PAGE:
The first people to help identify which victims are subject to human trafficking are emergency providers. Emergency providers include physicians, health workers, nurses, and other essential staff. How this is done is the nature of emergency medicine allows there to be some interaction between a victim of human trafficking with all the different demographics with the emergency providers. Victims of human trafficking would come for regular healthcare checkups. Most of the time they wouldn’t come alone but with their traffickers with all the appropriate documents and answers to all questions asked by emergency providers. Therefore, traffic victims would rarely self-identify or report their abuse to them. The stigma where victims of human trafficking do not feel as if they will get the proper treatment they expect. If they are to reveal themselves as victims, they may come as shameful or guilty. They are in the belief of being arrested or retaliated against. As law-enforcement officials need to identify what human trafficking or domestic violence can look like out in the open, emergency providers need to have the proper training. Understanding what to look for in recognizing a potential victim of human trafficking. To recognize indicators can help them be alerted to the possibility of their patient being a potential trafficked victim.
The keyword here is to grab the “attention” of law enforcement, grab the “attention” of the residents of the community, and grab the “attention” of emergency healthcare providers. The topic of human trafficking has gained attention from both the media and within the healthcare disciplines. As for law-enforcement officials, it is important for them to not take into account that victims are not to be attacked for what they do. It is for survival, the survival I’m trying to provide for themselves or their families. The same goes for victims in domestic violent relationships. Law-enforcement officials should not have the idea believing if they want to escape an abusive relationship then all she needs to do is walk out of it. Walking out of an abusive relationship is the most dangerous stage of all stages. The same goes for both situations of human trafficking and domestic violent relationship, once they’ve escaped then their perpetrator has lost all control of them and will do anything to get them back. It’s important for law-enforcement officials to not come forward to victims of human trafficking or domestic violence as close-minded. As if they chose this life to begin with.
The same goes for residents of the community, to not have family, friends, neighbors, business owners, and politicians believe the life they are victims are in is the life they created for themselves. A solution anyone in the community can do is find the proper healthcare in the area. Healthcare centers are consumer-driven and patient center organizations that serve as comprehensive or cost-effective primary health care. They serve everyone regardless of the ability to pay. The next step can be to have victims and supporters help locate the proper legal resources for victims. Finding the right legal outcome for these victims can help them have a sense of control and power that their trafficker or perpetrator took away from them.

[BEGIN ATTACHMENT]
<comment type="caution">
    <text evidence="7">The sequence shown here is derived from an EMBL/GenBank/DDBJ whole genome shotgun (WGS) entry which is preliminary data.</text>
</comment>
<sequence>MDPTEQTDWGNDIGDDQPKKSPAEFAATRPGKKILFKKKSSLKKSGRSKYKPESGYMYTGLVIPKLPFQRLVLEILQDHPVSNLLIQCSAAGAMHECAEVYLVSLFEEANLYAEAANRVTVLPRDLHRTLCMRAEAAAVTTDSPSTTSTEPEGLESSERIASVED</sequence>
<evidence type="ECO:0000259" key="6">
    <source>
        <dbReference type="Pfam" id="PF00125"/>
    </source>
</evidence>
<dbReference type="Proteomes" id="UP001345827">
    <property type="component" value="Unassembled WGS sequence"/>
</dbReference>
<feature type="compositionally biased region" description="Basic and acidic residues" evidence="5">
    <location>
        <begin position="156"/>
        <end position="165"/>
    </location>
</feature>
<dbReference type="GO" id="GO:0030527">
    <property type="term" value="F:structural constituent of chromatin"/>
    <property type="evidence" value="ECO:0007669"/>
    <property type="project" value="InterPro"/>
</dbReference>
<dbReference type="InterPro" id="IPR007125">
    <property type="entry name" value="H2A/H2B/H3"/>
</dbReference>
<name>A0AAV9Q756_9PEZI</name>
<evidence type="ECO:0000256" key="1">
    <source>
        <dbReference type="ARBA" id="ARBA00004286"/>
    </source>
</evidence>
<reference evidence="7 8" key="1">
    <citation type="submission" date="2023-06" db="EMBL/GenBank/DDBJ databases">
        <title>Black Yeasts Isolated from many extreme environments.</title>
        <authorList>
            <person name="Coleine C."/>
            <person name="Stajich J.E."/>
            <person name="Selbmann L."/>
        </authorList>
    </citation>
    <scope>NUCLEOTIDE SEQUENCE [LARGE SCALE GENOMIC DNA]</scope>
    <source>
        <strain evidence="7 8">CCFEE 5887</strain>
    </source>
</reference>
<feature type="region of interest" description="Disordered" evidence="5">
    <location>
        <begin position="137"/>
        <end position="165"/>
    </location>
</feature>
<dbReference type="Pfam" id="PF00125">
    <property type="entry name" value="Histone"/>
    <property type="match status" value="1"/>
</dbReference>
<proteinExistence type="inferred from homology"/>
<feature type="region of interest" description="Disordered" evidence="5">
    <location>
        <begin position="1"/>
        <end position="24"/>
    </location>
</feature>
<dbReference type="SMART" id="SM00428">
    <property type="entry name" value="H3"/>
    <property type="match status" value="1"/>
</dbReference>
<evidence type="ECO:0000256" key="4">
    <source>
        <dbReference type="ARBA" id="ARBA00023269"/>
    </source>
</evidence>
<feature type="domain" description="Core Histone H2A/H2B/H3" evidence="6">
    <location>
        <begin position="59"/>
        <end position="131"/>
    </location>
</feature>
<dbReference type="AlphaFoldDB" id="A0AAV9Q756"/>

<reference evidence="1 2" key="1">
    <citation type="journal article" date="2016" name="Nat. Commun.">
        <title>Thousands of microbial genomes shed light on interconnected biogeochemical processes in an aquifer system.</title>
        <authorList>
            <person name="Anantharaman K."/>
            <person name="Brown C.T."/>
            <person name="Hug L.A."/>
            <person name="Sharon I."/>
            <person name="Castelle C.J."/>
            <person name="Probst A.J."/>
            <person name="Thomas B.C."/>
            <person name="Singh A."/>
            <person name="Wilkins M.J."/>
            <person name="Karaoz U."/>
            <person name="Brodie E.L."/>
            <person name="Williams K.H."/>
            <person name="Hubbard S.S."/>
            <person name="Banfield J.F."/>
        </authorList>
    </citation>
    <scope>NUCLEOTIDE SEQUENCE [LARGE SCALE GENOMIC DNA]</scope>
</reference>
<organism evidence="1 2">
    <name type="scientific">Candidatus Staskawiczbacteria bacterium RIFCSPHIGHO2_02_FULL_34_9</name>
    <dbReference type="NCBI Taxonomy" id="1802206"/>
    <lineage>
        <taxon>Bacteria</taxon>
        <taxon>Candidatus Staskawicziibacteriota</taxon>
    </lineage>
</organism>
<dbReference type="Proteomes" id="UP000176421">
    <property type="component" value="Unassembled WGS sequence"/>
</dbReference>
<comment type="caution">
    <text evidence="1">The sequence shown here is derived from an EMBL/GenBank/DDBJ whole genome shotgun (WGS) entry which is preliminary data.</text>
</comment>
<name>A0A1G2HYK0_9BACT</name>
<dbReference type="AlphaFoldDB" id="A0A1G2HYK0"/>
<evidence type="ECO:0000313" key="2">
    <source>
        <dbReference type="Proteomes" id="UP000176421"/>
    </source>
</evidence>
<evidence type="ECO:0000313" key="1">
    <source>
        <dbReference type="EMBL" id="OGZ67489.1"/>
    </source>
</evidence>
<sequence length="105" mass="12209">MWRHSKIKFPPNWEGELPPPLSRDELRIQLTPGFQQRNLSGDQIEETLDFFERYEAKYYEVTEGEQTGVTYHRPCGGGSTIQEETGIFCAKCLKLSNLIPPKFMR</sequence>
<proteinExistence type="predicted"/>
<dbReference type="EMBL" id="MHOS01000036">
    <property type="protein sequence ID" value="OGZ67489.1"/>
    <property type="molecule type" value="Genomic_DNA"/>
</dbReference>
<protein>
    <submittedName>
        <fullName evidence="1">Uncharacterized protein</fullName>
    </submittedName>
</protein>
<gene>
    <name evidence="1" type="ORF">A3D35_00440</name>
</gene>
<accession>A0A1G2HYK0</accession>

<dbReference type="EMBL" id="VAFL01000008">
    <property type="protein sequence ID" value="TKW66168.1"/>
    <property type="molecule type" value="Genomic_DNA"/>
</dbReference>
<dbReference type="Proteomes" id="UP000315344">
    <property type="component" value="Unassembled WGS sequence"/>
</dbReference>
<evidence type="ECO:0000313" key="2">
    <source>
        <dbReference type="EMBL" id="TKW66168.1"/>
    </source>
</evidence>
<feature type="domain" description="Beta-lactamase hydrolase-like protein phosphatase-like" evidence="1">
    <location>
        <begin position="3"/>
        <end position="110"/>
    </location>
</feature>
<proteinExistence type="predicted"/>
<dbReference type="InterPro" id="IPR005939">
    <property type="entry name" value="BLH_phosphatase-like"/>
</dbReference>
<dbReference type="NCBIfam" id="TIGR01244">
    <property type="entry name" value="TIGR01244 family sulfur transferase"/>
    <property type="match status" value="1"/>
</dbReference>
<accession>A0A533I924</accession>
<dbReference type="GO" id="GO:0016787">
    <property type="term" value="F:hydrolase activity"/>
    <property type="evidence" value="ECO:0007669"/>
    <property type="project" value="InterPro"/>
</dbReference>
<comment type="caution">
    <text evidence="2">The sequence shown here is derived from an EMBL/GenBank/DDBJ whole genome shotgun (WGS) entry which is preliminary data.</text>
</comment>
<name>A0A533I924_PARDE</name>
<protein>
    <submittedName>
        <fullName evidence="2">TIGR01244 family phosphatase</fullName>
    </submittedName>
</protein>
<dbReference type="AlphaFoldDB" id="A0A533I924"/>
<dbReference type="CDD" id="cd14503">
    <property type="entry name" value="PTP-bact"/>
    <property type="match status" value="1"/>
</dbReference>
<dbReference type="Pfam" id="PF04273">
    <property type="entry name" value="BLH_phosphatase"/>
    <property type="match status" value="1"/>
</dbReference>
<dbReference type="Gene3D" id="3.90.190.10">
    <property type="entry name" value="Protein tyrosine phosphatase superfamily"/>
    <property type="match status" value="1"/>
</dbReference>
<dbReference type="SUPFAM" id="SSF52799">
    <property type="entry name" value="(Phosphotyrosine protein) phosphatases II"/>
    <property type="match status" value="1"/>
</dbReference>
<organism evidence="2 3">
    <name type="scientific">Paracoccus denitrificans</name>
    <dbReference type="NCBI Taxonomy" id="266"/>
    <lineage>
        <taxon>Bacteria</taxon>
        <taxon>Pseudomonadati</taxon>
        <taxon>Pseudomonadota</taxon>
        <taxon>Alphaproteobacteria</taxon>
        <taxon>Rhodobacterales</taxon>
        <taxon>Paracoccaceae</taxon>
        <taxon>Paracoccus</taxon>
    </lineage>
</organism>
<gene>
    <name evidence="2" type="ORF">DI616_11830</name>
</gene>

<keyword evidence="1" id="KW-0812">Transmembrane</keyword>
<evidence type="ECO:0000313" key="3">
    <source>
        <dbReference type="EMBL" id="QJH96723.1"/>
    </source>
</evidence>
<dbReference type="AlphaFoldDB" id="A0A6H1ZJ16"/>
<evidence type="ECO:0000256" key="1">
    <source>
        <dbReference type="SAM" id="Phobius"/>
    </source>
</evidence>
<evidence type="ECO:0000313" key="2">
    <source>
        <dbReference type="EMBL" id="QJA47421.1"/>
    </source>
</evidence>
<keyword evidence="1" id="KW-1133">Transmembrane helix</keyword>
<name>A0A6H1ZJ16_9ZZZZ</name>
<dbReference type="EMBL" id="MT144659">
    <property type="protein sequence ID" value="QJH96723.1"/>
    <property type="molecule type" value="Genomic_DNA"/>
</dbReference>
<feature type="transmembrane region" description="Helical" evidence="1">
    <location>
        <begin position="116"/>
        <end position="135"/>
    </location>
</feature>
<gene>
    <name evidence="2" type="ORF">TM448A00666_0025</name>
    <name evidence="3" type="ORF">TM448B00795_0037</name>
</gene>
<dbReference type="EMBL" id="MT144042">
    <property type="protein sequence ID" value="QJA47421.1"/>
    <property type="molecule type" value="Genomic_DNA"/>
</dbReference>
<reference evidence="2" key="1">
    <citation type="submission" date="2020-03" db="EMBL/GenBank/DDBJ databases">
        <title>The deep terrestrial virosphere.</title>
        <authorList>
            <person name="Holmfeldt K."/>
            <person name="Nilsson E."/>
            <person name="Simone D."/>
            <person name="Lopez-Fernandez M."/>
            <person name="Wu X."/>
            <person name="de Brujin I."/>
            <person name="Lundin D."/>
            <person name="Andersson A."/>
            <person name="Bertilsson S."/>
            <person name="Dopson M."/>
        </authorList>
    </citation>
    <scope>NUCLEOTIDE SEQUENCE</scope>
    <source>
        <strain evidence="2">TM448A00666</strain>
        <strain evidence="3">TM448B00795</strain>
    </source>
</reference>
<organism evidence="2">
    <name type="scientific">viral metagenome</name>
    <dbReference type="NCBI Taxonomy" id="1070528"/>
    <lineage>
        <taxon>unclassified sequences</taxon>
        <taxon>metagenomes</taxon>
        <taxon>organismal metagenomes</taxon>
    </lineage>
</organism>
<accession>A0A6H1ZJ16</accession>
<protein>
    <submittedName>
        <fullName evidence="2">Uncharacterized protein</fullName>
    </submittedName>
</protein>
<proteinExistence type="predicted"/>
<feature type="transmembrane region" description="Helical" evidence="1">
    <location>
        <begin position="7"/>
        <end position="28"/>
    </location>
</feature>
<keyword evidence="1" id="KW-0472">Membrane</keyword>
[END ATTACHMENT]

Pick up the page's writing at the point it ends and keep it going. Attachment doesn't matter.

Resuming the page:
As for local emergency providers, developing a safety plan is a crucial component during patient visits and can occur while the victim is experiencing trafficking, during the process of leaving the trafficking situation, and when the victim has left. This is usually done either by a case manager or a mental health provider, definitely can emergency providers contact and connect victims to mental health providers to create a safety plan for them. Also, it is important for the provider’s knowledge that the affected patient is in the best position to assess their safety level. Within the safety plan, it could include the assets of current risk, preparation or strategies to avoid sets of harm, and an outline of options for responding when safety is threatened or compromised. I think it’s highly important for victims of either domestic violence or human trafficking to have a safety plan for themselves since they have been violated of it for so long. Taking the first steps to having a better life is better than allowing the harm to them to continue.
As a society, there are many resources and support we can do to draw the attention of these victims. They are not in a life of their choice but one against their will. They require people who will listen to them. It is they who need to find the trust in you before they share their story in hopes they will get the help they deserve.
Busch, N. B., Fong, R., & Williamson, J. (2004). Human trafficking and domestic violence: Comparisons in research methodology, needs and strategies. Journal of Social Work Research and Evaluation, 5(2), 137-147.
Coverdale, J. H., Gordon, M. R., & Nguyen, P. T. (Eds.). (2020). Human trafficking: a treatment guide for mental health professionals (First). American Psychiatric Association Publishing. Retrieved May 9, 2022, from INSERT-MISSING-URL.
Roe-Sepowitz, D. E., Hickle, K. E., Dahlstedt, J., & Gallagher, J. (2014). Victim or whore: the similarities and differences between victim’s experiences of domestic violence and sex trafficking. Journal of Human Behavior in the Social Environment, 24(8), 883–898. https://doi.org/10.1080/10911359.2013.840552